My book will help you understand and articulate what you are experiencing and come to terms with what’s happening. The thoughts and ideas I present are the results of forty years of my personal and professional experience and theological understanding. When we are grieving, a weighty book is challenging to cope with; therefore, I have written it as an easy read.

Part One is the preamble to later sections. Don’t skip through this because

this will prepare you for your journey.

Part Two is devoted to defining grief and bereavement, understanding what the

Three Phases of grief are and why we feel as we do.

Part Three supplies a Three-Phase guide in your journey through

the dark valley and discovering pathways into the new light of day. 

Part Four provides simple ways to recovery through reflections and guidelines. 

Part Five will help you make the adjustments you need to assist you

on your journey to maintain your recovery.

Why the phased approach and not processes or steps?

 From a therapeutic point of view, I offer a Three-Phase approach because no one grieves in the same way as you do. Your bereavement is particular to how you feel and react to your grief. I see the term Phase as a statement of hope. The symptoms of grief outline here are well documented. However, the difference is that I have developed the phased approach because it’s flexible while using Psalm 23 as a guide. A phase is a period in your life. It’s fleeting. It doesn’t last. The symptoms of your grief I have outlined are shock, suffering, anger, and resentment. As you move through into recovery, these effects will not last. You will fully recover to enjoy life again. A phase denotes qualities that refer to time, a stage and flexibility, softness, and gracefulness. It is not fixed and rigid and can be adapted to each need.

On the other hand, the process or step method is the opposite of the phased approach. The step method is inflexible, doesn’t allow individuality, and is far too general.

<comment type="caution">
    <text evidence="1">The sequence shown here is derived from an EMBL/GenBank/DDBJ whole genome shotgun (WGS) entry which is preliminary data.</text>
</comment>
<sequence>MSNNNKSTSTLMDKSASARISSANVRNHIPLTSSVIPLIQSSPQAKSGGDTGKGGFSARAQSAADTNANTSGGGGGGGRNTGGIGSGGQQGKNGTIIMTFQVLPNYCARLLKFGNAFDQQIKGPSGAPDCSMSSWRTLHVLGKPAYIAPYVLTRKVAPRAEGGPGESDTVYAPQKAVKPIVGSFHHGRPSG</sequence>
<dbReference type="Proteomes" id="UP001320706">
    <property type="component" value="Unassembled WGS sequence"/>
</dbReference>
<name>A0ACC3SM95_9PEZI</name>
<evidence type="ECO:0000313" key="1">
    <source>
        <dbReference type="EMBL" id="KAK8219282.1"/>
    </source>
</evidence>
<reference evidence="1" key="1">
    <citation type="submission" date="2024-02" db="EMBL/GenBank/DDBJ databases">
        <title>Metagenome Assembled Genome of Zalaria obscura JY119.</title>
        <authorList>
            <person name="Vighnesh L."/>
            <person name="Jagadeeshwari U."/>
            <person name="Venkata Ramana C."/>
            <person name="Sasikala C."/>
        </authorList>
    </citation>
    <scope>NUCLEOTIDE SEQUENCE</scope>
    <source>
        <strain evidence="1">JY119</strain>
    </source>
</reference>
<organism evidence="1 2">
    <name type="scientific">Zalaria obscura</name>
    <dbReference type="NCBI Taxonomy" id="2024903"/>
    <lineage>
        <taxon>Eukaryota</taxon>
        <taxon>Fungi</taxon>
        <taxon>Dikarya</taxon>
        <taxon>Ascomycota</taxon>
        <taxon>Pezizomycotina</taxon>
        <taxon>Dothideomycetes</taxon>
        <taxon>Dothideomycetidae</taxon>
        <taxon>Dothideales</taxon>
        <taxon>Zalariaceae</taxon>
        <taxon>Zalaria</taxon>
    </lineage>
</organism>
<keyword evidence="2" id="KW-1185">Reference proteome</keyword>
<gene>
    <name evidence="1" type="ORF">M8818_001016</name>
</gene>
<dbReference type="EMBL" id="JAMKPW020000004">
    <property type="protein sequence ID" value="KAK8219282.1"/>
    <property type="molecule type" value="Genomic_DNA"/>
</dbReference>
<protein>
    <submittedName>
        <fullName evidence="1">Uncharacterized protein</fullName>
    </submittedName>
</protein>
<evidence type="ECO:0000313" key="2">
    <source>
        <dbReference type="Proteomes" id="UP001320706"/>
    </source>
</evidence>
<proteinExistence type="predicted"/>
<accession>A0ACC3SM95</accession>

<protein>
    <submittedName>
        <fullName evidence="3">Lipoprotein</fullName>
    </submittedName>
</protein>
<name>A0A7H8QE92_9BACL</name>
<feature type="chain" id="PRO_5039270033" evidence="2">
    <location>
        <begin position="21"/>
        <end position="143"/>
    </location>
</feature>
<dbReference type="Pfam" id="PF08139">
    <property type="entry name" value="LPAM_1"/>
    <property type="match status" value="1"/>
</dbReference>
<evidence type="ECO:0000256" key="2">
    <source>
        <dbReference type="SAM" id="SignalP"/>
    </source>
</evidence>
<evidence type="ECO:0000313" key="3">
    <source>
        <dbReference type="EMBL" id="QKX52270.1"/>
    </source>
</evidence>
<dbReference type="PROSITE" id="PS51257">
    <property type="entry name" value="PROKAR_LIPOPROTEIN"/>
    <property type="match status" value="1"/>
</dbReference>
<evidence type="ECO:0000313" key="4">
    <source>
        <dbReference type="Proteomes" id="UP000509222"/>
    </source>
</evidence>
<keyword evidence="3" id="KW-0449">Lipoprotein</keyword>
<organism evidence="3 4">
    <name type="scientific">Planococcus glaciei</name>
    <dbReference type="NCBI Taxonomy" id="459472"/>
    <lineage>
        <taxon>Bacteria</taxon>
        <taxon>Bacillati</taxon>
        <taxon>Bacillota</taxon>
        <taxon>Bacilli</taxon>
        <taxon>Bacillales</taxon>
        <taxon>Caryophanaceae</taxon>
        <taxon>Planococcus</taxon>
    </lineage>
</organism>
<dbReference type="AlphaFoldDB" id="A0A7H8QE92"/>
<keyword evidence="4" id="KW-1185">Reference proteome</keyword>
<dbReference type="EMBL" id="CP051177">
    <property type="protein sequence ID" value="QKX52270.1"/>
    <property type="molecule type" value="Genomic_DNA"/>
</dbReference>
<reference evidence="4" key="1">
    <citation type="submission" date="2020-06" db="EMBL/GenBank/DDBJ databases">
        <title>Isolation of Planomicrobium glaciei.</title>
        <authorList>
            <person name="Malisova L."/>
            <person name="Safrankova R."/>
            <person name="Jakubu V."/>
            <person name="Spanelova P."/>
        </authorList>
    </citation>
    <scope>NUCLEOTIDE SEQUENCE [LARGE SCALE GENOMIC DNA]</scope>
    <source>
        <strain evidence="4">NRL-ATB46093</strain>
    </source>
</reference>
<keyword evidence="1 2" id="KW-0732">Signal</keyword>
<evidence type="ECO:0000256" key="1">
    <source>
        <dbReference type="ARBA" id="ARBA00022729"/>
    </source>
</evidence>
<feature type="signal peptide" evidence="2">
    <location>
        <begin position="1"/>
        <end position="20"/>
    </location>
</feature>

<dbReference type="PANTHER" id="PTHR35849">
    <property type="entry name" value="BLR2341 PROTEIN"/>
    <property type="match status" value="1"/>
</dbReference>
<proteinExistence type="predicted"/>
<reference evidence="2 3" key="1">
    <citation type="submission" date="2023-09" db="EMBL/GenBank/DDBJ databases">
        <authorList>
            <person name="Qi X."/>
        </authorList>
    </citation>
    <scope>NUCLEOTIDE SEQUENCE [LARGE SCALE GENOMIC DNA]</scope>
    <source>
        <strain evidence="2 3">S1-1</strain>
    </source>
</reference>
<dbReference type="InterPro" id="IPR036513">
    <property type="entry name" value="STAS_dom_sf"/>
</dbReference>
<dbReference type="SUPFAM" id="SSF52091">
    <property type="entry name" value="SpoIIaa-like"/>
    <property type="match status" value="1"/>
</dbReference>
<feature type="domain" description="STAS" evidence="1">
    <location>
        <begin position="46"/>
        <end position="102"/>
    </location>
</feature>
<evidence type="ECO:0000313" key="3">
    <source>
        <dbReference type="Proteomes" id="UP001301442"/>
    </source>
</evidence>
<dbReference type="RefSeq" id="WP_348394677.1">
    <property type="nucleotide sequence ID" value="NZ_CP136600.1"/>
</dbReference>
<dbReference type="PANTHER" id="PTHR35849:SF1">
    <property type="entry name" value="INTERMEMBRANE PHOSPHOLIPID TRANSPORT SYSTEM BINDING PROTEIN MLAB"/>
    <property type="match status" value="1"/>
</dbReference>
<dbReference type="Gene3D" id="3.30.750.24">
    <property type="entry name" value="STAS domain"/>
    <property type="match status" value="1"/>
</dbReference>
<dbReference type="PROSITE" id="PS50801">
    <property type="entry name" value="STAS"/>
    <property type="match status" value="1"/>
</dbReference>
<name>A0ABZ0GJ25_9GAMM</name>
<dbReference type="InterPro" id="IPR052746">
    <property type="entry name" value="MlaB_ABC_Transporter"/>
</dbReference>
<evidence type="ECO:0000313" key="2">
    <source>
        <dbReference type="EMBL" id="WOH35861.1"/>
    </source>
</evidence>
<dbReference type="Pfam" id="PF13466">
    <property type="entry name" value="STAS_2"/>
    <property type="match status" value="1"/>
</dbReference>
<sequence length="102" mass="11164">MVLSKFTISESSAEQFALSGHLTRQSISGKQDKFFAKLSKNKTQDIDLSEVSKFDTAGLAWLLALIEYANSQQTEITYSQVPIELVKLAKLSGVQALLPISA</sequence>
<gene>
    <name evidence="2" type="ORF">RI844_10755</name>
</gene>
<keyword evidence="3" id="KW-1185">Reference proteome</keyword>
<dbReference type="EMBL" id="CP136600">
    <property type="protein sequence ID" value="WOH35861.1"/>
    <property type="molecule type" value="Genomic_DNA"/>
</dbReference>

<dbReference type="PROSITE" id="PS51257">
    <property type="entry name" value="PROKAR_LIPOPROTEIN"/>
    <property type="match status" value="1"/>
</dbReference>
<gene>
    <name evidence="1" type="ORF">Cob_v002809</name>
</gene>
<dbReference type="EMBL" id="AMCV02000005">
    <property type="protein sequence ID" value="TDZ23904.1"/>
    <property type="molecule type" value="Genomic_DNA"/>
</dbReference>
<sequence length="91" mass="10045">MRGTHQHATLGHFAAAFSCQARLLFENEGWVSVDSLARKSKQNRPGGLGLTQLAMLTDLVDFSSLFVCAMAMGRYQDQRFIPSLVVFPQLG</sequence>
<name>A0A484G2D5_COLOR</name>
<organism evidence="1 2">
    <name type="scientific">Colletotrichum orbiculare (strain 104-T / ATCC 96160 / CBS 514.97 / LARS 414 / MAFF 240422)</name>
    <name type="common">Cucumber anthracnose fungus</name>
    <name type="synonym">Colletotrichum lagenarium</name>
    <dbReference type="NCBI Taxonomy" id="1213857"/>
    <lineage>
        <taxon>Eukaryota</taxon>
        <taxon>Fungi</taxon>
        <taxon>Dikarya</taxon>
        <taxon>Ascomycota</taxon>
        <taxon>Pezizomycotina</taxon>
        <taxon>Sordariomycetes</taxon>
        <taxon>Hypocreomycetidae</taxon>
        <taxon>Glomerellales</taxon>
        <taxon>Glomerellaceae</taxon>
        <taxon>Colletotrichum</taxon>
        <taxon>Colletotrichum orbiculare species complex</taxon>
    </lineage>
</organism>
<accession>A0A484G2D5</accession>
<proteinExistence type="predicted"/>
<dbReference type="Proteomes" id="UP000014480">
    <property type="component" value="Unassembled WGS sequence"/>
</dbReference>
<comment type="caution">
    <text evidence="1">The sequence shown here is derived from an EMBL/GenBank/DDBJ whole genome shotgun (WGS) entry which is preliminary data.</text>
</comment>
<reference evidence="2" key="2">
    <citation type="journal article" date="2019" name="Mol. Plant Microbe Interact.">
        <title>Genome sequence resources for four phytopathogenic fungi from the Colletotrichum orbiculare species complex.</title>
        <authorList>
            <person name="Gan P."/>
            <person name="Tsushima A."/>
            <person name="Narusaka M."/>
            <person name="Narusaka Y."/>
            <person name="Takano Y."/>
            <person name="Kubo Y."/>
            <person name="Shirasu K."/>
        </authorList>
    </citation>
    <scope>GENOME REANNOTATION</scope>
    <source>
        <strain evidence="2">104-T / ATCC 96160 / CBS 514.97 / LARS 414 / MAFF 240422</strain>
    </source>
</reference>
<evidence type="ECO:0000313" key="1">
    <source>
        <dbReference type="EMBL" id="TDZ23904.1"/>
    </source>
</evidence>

I see the three phases as a prescription of care. And like any prescription, the correct dose is required for recovery. If you take more than is prescribed, the effects will be damaging. If you don’t take enough, the remedy will be ineffectual. If you take someone else’s dose, there will be a problem. For each person, the dosage is different depending on a whole host of factors and why each prescription has only your name on it and no one else’s. The three phases are the same – they have your name on them. Instead, utilising the phased approach that following steps or a process method is more realistic and just more darn right kinder! 

For over 40 years and over several countries, I’ve worked as a church leader and professional counsellor. I have had the privilege of helping hundreds of hurting people through the dark valley of grief into recovery. We will journey together, learning that you have a Shepherd who leads you on, who understands, and weeps for your pain while calling you into His love and mercy. 

God is the Shepherd that the 23rd Psalm speaks of. Our Shepherd journeys with us in our most difficult times and invites us to follow Him into shalom- wholeness. And through these pages, I invite you to take that journey with me.

Thank you for visiting me here; I hope this post was helpful. If it was then please like, subscribe, or leave a comment with any questions you may have!

 If you feel you would like further support, please contact me. Details of How to get in touch with me are found in my home page’s top menu.


Virtual hugs, I look forward to your visit to my next blog post!

Paula Rose Parish